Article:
Is it better (more important?) to be really good at something or to feel like you are really good at something? To be very good at something or is it important to be the best around? A decent sized fish in a big ocean or the biggest fish in a small pond?
Malcolm Gladwell gave an interesting talk at the Google Zeitgeist conference (video link below) last year on this topic. He was presenting some of the ideas from his latest book, David and Goliath, which has drawn relatively sharp criticism from Esquire and the New Republic, the latter of which called him “American’s best paid fairy tale writer”, so caveat emptor.
Caveats aside, he talks about a few different things, but one element is issues in what causes college students to switch out of STEM majors, which seems to be relative performance to local peers. For example, even if you are one of the top 10 performing students (say as measured by an exam) in the world, but you are at a school with the 9 people in the world who rank above you, then there is a good chance you will give up, despite being better at your chosen discipline than everyone else in the world except the other people in your local group. An example of why this is important (if you think money is important) is that being in a STEM major seems to be one of the major determinants of future income, as highlighted by the latest PayScale report, and although there is some dependence on where you went to school, the choice of major seems to be a much more important factor. So one thought is that if you are studying something really difficult, and you seem to be the worst at it around, it may be in your long term best interest to stick it out, even if immediately you feel horrible. As an aside, I have heard this joke: “What’s the graduate of Harvard Medical School with the worst grades called? Doctor.”
However, Gladwell goes into some research on publication success of economists, and how that the same effect seems to be at work here as well. I guess I have seen very talented people at elite universities sort of “intimidated” out of academia because of their peers, despite being incredibly talented on their own, so maybe there is something to it. However, there is also the important aspect that you need to be challenged by talented people and cooperate with talented people to drive success. In some of his (Gladwell’s) other work he has talked about pockets of high achievers appearing in different areas, supporting the idea of the advantage of a critical mass of people all challenging and driving each other toward excellence, so there is a flipside and an advantage to finding a very good group to work with and not looking for a small pond to be the big fish. I have certainly found that I am most productive when I’m working with the smartest people I can find.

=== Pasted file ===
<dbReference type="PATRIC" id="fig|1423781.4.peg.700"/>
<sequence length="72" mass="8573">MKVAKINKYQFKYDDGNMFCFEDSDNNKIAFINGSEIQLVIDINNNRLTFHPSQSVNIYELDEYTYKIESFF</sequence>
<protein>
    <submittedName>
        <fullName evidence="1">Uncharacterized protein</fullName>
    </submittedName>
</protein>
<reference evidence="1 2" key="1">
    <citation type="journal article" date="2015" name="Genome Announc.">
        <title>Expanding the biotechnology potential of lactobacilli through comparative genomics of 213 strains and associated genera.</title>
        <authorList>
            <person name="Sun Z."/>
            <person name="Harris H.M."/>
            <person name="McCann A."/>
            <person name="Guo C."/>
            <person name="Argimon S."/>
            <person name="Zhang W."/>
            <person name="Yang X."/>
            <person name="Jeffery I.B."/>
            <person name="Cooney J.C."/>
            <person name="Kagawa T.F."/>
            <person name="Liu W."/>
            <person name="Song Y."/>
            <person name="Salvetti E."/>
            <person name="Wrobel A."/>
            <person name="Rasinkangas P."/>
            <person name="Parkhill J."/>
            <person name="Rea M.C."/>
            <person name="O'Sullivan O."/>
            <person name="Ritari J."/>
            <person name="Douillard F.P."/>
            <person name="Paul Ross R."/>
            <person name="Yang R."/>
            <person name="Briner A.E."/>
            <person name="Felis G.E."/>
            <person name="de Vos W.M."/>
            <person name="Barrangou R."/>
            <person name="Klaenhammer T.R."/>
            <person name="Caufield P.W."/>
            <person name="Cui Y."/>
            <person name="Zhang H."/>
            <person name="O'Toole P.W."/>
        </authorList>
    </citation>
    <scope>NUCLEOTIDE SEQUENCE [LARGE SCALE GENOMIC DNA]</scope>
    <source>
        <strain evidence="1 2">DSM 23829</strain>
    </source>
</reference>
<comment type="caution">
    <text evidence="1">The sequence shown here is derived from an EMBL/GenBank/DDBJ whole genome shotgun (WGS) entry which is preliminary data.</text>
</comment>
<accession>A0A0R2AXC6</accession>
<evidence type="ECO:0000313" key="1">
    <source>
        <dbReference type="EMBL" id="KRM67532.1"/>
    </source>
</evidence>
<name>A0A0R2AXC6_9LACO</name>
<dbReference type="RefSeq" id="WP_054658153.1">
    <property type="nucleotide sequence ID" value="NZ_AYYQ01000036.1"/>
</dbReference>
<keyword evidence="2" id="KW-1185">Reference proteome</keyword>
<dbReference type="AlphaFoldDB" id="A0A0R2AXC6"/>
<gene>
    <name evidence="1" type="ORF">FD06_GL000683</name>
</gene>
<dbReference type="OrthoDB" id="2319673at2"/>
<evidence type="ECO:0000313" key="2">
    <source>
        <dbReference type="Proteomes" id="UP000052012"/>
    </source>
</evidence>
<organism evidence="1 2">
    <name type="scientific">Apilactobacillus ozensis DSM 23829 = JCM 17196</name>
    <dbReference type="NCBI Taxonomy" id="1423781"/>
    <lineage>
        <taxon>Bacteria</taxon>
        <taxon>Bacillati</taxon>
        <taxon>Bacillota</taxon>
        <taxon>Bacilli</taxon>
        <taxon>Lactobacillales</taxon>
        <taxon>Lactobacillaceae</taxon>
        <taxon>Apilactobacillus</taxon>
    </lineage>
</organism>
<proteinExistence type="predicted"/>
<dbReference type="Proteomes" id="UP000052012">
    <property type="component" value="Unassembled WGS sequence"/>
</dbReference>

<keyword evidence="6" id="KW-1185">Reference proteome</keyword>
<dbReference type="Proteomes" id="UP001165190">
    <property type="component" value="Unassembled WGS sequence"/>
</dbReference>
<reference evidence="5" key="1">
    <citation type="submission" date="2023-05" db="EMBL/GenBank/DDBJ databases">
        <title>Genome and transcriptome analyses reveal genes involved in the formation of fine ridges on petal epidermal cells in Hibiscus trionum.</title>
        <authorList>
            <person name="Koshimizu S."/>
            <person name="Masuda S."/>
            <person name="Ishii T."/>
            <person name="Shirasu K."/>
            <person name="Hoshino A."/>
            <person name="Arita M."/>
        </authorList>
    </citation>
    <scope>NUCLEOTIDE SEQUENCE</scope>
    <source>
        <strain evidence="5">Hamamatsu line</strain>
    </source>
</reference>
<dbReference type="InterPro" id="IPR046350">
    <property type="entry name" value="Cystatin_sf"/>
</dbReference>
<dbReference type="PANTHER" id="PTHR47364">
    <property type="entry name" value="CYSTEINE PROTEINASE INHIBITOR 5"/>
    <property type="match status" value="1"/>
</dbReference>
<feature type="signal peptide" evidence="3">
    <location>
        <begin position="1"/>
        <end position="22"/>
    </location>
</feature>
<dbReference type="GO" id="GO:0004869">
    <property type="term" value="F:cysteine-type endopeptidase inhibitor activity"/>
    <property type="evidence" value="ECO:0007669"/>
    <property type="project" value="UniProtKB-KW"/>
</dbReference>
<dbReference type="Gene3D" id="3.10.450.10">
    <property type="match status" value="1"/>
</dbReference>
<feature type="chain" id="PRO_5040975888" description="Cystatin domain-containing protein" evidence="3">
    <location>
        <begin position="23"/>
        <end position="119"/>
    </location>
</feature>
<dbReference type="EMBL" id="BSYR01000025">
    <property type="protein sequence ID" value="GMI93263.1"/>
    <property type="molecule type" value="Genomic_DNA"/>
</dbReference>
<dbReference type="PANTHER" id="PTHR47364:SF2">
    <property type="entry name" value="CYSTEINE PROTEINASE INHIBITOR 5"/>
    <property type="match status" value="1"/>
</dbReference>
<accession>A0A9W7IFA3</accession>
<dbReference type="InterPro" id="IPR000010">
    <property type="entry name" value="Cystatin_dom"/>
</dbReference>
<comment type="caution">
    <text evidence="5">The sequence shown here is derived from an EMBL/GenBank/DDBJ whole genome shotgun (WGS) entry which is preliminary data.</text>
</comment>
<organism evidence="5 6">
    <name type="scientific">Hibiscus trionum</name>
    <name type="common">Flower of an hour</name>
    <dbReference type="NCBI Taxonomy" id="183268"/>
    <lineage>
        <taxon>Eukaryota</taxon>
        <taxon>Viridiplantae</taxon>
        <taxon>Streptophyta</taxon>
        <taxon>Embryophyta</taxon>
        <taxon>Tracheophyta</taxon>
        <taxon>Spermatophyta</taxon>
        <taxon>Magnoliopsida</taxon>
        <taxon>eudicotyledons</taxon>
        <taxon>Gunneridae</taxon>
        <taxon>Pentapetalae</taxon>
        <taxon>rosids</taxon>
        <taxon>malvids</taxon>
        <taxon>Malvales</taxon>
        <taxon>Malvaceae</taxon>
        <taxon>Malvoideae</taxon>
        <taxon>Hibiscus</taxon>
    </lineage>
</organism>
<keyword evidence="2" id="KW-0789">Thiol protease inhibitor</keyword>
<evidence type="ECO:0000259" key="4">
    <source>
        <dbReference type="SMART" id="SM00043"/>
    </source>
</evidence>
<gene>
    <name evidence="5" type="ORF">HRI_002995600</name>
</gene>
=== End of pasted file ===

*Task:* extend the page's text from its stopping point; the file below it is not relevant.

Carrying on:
I have heard boxing coaches (maybe this was just in a movie about boxing though, I can’t remember, so take this anecdote with that in mind) talking about how to support the career of a new boxer. You have to have the new boxer move up through bouts progressively. If they go up against the champ right away, they get intimidated and basically ruined. However, they also need to be challenged by progressively more difficulty opponents so they improve their abilities as they go along. Incidentally, that’s how video games work to be wildly addictive. Relatedly, certainly people have written about why winning a bronze medal can be psychologically more satisfying than winning a silver medal.
I think it is important to recognize the importance or being an expert or leader at something in your life for your happiness. Robert Sapolsky (one of my heroes) has talked about this before with regards to stress reduction. There seems to be an emotional need to feel like you have prestige and competence in one area, and I think that’s a good thing (as long as that thing is a pro-social area). If everyone can have different aspects of life in which they have a lot of prestige, then everyone can be happy at having their own little bay where they can retreat to and be the big fish, but also swim in the larger ocean most of the time to flex their fins. To paraphrase the Lego Movie, “Everyone is the Special”.
Anyway, I certainly feel (or at least think I feel) like it’s more important to be really good at something for the sake of working hard and trying to be good at something, independent of what anyone else is doing. There is a certain reward to progressive improvement at a task all on its own.
Good luck out there!